Price promotions, who wins, who loses, and why?

December 08, 2004

So who makes out in the yearly blizzard of holiday price promotions for everything from high-definition, flat-screen TVs to store-brand dental floss?

The benefits differ for manufacturers, retailers and consumers, says Assistant Professor of Marketing Shuba Srinivasan, of the A. Gary Anderson Graduate School of Management at the University of California, Riverside. Overall, the greater the price promotions activity, the better it is for consumers, she found. However, when it comes to the impact of price promotions on manufacturers' and retailers' bottom lines, the results are not nearly as encouraging.

Dr. Srinivasan is in the midst of completing a trio of research papers examining whether price promotions benefit manufacturer versus retailers, who wins when store brands are introduced in a retail chain, and the impact the factors that drive retail prices have on profitability. Her aim is to give CEOs and CFOs useful tools to scrutinize the conditions under which price promotions make money, and allocate their scarce marketing dollars accordingly.

In her first paper of the series, titled "Do Promotions Benefit Manufacturers, Retailers or Both?" Srinivasan, with colleagues Koen Pauwels of Dartmouth College, Dominique Hanssens of UCLA, and Marnik Dekimpe of Erasmus University in Rotterdam, the Netherlands, found that neither manufacturers nor retailers benefit from price promotions in the long run. Therefore both should approach promotional planning tactically rather than strategically.

Srinivasan explains: "Each promotion should be financially viable on its own, as it cannot be counted on to increase the long-term market strength of a manufacturer or retailer."

The paper, which examined seven years of data for 25 different product categories, was published in the journal Management Science in May and summarized in the Harvard Business Review. As a practical matter, manufacturers tended to increase sales and revenues, whereas the results for retailers were mixed, according to the paper.

"We found that retailers often lost revenue from non-promotional items during a price promotion," Srinivasan said. "For example, when there is a promotion for Coke, a retailer can lose revenue when loyal Pepsi buyers temporarily switch to the cheaper brand. Promotions also intensify competitive reactions, often leading to price wars."

The second paper titled, "Who Benefits From Store Brand Entry? coauthored with Koen Pauwels, looked at how the introduction of store brands, such as Rite-Aid aspirin as opposed to national brands such as Bayer aspirin, affects manufacturers, retailers and consumers. The paper, examining seven years of data in five product categories, appeared in the summer edition of Marketing Science.

Overall, the impact of introducing store-brands is beneficial to premium brand manufacturers but negative for the makers of economy brands, the paper found. For retailers, store brands provide leverage in negotiating with manufacturers and offer retailers two beneficial effects.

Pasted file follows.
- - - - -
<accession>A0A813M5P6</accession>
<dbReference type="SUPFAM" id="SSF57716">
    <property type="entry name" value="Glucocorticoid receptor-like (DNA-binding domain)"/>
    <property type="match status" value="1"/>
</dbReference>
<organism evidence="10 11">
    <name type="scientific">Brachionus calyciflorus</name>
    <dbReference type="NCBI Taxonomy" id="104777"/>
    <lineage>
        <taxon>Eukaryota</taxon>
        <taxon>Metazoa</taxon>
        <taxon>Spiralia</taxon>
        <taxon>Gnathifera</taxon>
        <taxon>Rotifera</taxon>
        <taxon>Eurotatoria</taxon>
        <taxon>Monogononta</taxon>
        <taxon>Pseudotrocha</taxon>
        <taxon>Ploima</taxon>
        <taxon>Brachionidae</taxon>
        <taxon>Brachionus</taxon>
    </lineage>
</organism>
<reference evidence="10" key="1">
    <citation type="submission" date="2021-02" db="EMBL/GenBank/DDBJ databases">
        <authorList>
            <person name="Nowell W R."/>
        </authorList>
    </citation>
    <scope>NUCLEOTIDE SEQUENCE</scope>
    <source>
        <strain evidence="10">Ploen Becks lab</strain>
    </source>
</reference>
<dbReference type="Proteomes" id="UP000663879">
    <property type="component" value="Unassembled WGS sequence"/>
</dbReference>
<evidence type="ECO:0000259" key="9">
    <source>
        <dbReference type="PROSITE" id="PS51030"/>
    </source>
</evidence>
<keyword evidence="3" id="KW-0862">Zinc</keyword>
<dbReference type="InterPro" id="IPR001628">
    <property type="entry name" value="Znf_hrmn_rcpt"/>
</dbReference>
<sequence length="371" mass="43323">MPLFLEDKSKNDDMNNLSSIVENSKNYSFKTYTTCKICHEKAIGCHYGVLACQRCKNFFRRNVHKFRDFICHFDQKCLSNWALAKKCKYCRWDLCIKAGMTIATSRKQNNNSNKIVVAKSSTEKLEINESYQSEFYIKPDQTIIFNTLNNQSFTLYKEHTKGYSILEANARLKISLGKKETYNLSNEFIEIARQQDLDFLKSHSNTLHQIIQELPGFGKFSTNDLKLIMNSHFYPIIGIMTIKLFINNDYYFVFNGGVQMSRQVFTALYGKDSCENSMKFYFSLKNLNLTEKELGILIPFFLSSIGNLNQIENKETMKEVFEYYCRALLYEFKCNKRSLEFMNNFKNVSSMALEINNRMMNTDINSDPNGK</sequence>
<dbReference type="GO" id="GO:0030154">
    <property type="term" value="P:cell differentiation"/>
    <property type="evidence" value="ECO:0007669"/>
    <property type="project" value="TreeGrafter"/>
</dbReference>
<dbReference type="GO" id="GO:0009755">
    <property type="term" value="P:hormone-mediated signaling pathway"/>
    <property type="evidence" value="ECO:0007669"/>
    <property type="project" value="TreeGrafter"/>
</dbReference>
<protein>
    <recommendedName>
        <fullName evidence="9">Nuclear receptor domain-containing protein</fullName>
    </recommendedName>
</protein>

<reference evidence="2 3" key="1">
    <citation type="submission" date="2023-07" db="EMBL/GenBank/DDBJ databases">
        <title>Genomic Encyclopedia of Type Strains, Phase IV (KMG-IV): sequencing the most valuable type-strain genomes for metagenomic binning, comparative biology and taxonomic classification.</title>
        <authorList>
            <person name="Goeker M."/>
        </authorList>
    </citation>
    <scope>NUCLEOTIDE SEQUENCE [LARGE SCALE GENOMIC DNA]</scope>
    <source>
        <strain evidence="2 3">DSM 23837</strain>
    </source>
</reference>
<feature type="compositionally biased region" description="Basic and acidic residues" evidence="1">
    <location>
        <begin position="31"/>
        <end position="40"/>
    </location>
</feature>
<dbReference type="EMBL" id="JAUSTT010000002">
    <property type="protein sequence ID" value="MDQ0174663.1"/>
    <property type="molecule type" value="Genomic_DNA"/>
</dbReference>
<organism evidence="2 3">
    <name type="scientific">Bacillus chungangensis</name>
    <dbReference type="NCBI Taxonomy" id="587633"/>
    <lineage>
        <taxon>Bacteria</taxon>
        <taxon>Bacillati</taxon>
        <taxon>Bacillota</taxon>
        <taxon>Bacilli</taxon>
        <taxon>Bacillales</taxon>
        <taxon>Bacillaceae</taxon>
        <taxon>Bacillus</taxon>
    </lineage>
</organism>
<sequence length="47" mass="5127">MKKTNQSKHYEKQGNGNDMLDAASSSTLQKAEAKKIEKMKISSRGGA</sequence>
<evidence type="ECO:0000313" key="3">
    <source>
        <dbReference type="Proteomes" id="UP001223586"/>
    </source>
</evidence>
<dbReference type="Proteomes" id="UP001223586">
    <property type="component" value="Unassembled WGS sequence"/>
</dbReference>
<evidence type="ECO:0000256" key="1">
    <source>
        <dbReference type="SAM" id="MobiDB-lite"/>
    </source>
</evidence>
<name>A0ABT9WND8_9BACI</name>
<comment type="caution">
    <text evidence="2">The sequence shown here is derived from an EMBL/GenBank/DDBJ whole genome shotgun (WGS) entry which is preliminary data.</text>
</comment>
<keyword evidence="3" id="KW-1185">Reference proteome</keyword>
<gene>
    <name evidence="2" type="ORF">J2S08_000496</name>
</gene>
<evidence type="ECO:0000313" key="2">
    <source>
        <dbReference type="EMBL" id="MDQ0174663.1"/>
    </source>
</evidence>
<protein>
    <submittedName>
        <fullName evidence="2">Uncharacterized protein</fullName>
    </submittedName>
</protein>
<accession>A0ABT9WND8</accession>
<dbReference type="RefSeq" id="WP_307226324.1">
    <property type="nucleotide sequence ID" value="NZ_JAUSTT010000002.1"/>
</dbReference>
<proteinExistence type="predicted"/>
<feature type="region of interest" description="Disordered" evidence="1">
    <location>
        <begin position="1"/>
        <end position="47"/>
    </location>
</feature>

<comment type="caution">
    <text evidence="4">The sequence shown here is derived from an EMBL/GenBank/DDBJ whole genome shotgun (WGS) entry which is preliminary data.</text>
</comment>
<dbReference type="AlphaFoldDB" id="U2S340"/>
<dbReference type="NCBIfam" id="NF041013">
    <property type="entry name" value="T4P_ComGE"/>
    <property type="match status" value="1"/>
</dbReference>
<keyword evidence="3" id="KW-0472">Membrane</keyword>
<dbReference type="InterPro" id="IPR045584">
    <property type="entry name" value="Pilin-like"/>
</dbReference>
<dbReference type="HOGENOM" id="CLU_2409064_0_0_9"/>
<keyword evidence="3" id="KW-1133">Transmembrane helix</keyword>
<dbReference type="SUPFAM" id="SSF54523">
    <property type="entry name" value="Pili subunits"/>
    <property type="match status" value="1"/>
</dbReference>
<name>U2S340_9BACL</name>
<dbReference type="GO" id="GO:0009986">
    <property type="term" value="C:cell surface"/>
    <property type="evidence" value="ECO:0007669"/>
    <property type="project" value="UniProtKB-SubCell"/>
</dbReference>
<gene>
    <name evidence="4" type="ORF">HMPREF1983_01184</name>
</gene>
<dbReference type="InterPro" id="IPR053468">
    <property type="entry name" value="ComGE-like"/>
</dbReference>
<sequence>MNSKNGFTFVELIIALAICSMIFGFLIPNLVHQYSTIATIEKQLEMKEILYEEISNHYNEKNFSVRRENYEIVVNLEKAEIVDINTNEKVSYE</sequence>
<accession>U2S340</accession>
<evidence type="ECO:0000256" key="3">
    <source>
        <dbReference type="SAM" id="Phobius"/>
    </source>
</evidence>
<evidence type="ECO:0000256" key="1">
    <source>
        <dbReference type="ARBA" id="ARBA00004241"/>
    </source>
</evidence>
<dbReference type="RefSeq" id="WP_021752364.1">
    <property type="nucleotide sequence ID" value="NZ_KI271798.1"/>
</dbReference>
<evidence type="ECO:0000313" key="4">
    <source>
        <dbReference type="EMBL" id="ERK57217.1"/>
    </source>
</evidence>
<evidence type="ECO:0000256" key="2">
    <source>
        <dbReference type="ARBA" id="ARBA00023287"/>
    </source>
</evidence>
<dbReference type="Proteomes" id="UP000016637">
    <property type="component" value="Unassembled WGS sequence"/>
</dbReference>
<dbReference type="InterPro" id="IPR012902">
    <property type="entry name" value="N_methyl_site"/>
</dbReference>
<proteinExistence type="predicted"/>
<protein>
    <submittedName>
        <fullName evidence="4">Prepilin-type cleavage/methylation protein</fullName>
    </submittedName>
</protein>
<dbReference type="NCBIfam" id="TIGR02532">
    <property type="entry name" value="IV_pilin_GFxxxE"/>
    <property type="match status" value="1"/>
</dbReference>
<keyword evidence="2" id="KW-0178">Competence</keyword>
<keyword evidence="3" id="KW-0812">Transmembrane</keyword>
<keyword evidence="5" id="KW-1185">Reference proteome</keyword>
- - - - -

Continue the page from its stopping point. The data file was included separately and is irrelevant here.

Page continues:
"For the most part, store brands offer increased unit profit margins because they are cheaper and usually don't incur promotional costs," said Srinivasan. "They also increase retailer unit [profit] margins on national brands due to incentives offered by manufacturers to recover market share."

The study suggested that introducing a store brand that competes head-to-head with second-tier national brands improves the retailers' bargaining position. Consumers also benefit from greater product assortment and from lower average prices.

In the third paper, Srinivasan teams up with Koen Pauwels and Vincent Nijs at Northwestern University to examine what drives prices and to understand how retailers make pricing decisions from week-to-week. As the title "Retail Price Drivers and their Financial Consequences" suggests, the paper's objective was to understand the financial impact of pricing decisions, and their underlying drivers for manufacturers, retailers and consumers. The paper looked at more than 13,000 combinations of brands and stores.

Surprisingly, retailer competition was a minor factor over time, according to the paper, compared to pricing history, costs, and demand response.

"Different price drivers have different impacts on profitability," Srinivasan said. "For instance, demand-based pricing has a positive impact on profitability because it is a dynamic response to what will sell, but pricing that just looks at what was done in the past tended to have a negative impact on profitability because it may continue a pattern that cuts into profit margins."

Next for Srinivasan is a three-part stream of research that looks at how Wall Street and stock markets react to price promotions and new product introductions. In that series, she uses data from the big six manufacturers in the automobile industry, General Motors, Ford, Daimler-Chrysler, Honda, Toyota, and Nissan.
-end-


University of California - Riverside

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